USF’s Board of Trustees (BOT) met with the Consolidation Implementation Committee (CIC) on Monday afternoon to discuss one of the most important changes facing the university — consolidating USF’s three campuses into one.
The CIC presented its progress from the past four months to the BOT and about 100 USF faculty, staff and students in the Marshall Student Center’s Ballroom A. The 86-member committee has been meeting to determine the best way forward as USF works to meet the state-mandated single-accreditation requirement by the summer of 2020.
One of the BOT’s seven guiding principles for the CIC was to embrace a model of “One University Geographically Distributed,” but, according to CIC co-chair Pritish Mukherjee, that sparked some discussion within the committee.
“What becomes very clear is that maintaining the status quo is not an option,” Mukherjee said. “The option has to be to think much more broadly which leads to a culture change.”
After reading through the rest of the BOT’s guiding principles and showing where USF ranked on several academic categories based on its goals, Mukherjee and the CIC presented its actual progress, breaking down how much they have accomplished into three categories — materially completed; consensus reached, work underway; and intensive effort underway.
The “intensive effort underway” is the at the top of the CIC’s list of concerns and it includes program alignment, college structures, curriculum consolidation and educational policies among other areas. (Here’s a link to the whole presentation.)
The CIC also brought up three different “case studies” that highlighted some of the more important issues it is facing with consolidation.
The first case study was concerned with where students called “home” while at USF. Part of the application would require students to indicate a housing preference between the three campuses. Would students have advantages or disadvantages based on where they chose to live while enrolled at USF? Neither the CIC nor the BOT had answers.
The second was a discussion about student fees. Currently, students are charged different fees per credit hour — $59.24 at Tampa, $53.49 at St. Pete and $45.71 at Sarasota-Manatee.
Under consolidation, all students are required to have “equitable access to all services.” The CIC determined it needed to review the impact of fee methodology on fee-usage policy before making a recommendation. It also added that there may be a difference between “equitable” and “equal.”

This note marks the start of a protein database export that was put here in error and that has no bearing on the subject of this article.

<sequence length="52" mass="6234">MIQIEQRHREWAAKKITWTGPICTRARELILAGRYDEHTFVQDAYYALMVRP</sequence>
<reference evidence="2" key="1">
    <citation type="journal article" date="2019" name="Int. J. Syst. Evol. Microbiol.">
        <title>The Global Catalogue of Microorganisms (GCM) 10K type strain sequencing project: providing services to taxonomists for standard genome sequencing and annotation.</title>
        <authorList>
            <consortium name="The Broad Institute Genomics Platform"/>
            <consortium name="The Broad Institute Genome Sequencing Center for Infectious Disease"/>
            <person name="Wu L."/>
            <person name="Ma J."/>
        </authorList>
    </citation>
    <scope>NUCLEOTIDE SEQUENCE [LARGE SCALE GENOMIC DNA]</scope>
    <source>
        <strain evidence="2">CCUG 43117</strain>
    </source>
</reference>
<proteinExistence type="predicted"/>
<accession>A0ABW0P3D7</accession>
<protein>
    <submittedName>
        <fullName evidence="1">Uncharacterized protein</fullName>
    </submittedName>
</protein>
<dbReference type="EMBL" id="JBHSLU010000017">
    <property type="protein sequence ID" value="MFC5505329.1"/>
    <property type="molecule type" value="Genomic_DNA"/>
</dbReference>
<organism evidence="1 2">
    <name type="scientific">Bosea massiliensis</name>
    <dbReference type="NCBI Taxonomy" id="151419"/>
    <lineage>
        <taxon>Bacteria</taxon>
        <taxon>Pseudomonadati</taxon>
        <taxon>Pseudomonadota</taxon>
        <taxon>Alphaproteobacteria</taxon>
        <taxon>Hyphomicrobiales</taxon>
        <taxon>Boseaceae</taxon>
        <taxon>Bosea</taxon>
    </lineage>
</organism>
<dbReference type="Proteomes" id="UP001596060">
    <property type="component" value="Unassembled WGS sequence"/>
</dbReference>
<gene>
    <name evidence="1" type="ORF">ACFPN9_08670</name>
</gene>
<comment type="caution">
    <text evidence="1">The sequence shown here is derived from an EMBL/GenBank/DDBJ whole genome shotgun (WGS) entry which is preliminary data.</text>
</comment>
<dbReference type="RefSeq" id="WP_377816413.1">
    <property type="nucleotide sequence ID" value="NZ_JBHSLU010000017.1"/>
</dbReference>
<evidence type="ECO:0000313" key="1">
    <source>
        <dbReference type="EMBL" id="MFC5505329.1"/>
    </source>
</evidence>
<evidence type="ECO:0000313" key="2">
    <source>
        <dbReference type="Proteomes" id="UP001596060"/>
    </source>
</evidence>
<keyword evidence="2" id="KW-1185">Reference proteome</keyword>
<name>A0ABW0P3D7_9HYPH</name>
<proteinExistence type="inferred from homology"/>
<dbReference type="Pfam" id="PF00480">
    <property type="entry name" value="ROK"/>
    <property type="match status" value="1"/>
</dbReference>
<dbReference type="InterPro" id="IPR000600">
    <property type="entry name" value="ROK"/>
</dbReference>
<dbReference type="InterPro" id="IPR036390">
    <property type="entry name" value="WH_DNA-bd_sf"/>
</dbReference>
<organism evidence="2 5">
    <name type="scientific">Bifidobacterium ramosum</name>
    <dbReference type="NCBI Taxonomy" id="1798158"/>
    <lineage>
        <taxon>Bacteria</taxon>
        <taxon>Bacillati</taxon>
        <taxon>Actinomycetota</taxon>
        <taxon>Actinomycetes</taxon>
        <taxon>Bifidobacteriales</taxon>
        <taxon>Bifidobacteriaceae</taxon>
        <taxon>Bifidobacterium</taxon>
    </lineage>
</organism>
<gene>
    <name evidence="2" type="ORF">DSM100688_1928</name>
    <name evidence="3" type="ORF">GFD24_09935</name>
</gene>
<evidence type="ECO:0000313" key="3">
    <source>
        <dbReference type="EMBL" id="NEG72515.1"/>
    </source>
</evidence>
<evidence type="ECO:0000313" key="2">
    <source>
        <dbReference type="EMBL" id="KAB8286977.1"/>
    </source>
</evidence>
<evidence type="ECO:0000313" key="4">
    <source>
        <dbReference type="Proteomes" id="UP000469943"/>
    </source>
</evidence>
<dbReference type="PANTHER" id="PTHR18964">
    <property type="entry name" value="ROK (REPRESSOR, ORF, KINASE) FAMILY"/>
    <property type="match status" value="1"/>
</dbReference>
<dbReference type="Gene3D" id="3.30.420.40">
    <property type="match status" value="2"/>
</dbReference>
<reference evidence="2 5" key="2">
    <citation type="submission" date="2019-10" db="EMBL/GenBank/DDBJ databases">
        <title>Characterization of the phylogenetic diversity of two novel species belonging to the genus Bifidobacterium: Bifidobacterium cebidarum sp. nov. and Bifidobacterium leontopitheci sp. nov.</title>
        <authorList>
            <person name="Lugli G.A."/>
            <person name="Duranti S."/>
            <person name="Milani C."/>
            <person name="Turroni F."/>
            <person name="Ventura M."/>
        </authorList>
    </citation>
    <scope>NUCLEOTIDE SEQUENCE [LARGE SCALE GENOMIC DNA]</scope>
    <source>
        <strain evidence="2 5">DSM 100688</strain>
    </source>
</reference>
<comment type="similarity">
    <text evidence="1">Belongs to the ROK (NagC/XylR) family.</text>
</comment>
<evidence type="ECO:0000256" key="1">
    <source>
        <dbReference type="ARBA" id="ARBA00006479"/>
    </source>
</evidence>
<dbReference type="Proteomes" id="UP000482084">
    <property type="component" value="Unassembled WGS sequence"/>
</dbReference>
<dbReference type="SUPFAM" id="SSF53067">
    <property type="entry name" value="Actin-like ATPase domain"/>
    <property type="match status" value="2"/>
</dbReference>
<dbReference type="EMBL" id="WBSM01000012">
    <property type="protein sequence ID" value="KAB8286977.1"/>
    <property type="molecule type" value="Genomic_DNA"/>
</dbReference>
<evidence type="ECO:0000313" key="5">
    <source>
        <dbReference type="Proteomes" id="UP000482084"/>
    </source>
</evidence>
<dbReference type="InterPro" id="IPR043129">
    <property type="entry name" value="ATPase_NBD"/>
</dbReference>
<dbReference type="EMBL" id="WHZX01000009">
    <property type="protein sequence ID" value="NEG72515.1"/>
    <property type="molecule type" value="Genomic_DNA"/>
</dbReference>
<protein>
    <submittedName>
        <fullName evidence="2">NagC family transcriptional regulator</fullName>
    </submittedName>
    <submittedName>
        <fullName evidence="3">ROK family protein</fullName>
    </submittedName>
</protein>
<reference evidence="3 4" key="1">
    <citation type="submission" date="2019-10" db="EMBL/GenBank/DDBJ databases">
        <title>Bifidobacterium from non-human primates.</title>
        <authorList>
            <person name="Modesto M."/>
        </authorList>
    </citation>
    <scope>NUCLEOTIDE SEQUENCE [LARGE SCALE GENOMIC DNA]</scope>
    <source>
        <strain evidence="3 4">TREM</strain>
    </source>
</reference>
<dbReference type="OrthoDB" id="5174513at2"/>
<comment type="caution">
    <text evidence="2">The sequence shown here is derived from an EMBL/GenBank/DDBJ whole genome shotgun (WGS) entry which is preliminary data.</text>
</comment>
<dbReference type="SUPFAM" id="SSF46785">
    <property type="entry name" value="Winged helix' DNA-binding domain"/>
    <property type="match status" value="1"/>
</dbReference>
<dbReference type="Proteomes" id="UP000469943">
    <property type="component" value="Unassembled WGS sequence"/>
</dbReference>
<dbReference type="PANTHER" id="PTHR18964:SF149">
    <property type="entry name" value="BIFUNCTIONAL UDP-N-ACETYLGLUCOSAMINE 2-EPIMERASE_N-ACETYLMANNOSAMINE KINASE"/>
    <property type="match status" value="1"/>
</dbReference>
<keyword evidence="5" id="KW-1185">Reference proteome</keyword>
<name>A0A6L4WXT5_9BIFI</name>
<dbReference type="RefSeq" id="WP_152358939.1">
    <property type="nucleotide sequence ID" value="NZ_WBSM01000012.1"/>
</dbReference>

BOT member Byron Shinn, who represents the Sarasota-Manatee campus, said that having students at that campus pay the same fees as those who are enrolled at Tampa may not make sense.
He added that Sarasota-Manatee students should not have to pay the athletic fee that Tampa students do, because there are no sports teams on the Sarasota-Manatee campus.
The third and final case study was about academic structures. According to SACSCOC, the regional body for accreditation granting higher education degrees in 11 states, there can only be one college within a given discipline.
Currently, USF Tampa has its Muma College of Business and USFSP has its Kate Tiedemann College of Business, but the CIC offered a recommendation for this problem.
After consolidation, the committee suggested that USF’s School of Business would have deans at each campus who would report to an executive dean. BOT member Les Muma presented a structure and later clarified it in an interview with The Oracle following the meeting.
“One president, one accreditation, one dean for each major college and the deans all report to the provost,” Muma said.
Next on the agenda for the CIC is to finalize a consolidation implementation plan by Feb. 11 and present the plan to the Consolidation Accreditation and Preeminence Committee of the Board of Trustees the day after.
In the closing moments of the meeting, each trustee was given a chance to ask one more question or make a final statement. Muma said that though he is impressed with the work of the CIC, he does have concerns of meeting the deadline given by Florida’s Board of Governors — which is set to have consolidation fully completed and implemented by the summer of 2020.
Muma also added that the BOT will be able to change things post-consolidation, should they find it necessary.
“There is nothing wrong with changing this down the road either,” Muma said. “We can look back and say, ‘well that was stupid.’”
“But I am impressed and still mildly terrified that we will get done in time.”
Additional reporting by Jesse Stokes and Leda Alvim